Little Thomas Hudson has been brought to book – literally.
The two-and-a-half year old, who has cerebral palsy, is the inspiration behind a new book “Tommy at the farm”, penned by his uncle Adam Kirkby,
Now Thomas’s mother Joanne Hudson, from Cabus, and Adam, are seeking a publisher or printer for the story in the hope of boosting funds to pay for special treatment for Thomas.
Joanne, of Lancaster New Road, explained that the aim is to take Thomas, who suffers from spastic quadriplegic cerebal palsy and suffered brain damage during labour or after his birth, to the specialist Bobath Centre in London every four to six months.
Thomas suffers stiffness in all four limbs and has poor core stability. He cannot roll, sit or walk independently. The family also needs to buy specialist equipment to aid and encourage his independence.
Joanne said: “To go to Bobath costs £3,900 a time, but it’s more because we have to have accommodation and stuff so we say it’s about £5,000 per trip.”
It was after watching children’s TV with Thomas that Adam wondered why there was not a children’s character who used a wheelchair. His story, about a wheelchair-user boy called Tommy, who helps his nan and grandad on the family farm draws inspiration from experiences at Thomas’ grandparents’farm at Pilling.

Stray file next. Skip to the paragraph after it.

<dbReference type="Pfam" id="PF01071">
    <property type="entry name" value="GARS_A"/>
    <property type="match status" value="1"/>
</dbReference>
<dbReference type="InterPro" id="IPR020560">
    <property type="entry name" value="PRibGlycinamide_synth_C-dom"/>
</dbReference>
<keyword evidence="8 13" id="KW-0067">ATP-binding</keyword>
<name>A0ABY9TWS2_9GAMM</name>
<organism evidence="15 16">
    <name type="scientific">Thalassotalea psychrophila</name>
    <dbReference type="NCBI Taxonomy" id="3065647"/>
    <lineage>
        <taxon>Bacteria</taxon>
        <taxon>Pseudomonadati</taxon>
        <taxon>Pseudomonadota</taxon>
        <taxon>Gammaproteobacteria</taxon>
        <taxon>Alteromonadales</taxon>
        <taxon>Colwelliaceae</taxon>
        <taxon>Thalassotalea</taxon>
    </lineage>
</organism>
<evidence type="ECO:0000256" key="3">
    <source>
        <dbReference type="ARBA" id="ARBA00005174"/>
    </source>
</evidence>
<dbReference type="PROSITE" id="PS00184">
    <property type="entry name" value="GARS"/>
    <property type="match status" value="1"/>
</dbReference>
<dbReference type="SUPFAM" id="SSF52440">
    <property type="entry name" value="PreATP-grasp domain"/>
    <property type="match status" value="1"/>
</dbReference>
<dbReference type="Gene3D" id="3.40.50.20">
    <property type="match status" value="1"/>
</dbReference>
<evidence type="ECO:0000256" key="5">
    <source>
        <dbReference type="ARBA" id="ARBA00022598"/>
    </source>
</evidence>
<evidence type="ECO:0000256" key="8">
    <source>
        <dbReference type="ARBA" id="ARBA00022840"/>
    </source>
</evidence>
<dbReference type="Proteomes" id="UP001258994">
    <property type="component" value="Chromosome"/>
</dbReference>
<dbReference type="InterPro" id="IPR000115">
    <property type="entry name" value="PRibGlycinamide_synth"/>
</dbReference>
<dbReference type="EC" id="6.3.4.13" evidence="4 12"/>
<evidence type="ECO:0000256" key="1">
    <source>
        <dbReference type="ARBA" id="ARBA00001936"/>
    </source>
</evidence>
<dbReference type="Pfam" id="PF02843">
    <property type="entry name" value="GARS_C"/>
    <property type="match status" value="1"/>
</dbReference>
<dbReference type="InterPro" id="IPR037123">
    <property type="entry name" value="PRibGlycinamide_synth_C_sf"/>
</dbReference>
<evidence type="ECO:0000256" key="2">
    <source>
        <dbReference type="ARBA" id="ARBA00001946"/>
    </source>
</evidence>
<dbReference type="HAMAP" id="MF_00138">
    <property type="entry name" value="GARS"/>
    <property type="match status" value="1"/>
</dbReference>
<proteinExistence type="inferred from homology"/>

The fictional character Tommy has an extraordinary wheelchair which uses parts from a tractor and is called his “tractor-chair”. Tommy also has a pet dog, a border collie called Lucy.
Thomas is a regular visitor to Gulf Farm and loves to visit his grandparents Philip and Lynne Kirkby there. Joanne said: “It’s a lovely little story. It was a brilliant idea - I couldn’t believe it when Adam gave it to me. There isn’t really a main character out there that is a wheelchair user.”
Joanne said funding is also needed for more equipment for her son, because although the NHS is helpful, funding is inevitably limited. For example, Thomas has one special chair which means that every time he visits his grandma,his special chair and table have to be transported too.
She added: “We’ve bought him a trike recently which was £1,000. It’s all special needs(equipment) and it’s all just so expensive.”
In a bid to boost interest in the book, Adam and Joanne have taken to social media and are asking people to send in entries for a contest to name a new fictional character - a young girl who lives next door to Tommy and also uses a wheelchair. They are asking supporters to ask children to suggest a name and then tweet it to them and also follow @Tommyatthefarm. There are no prizes - it’s just a bit of fun and full details are available on the website www.tommyatthefarm.co.uk
The website notes that “Thomas likes swimming, singing and reading books. He is funny, brave and a fantastic little boy. He works hard every day and is very determined. With support and encouragement, there is no limit to what he could achieve.”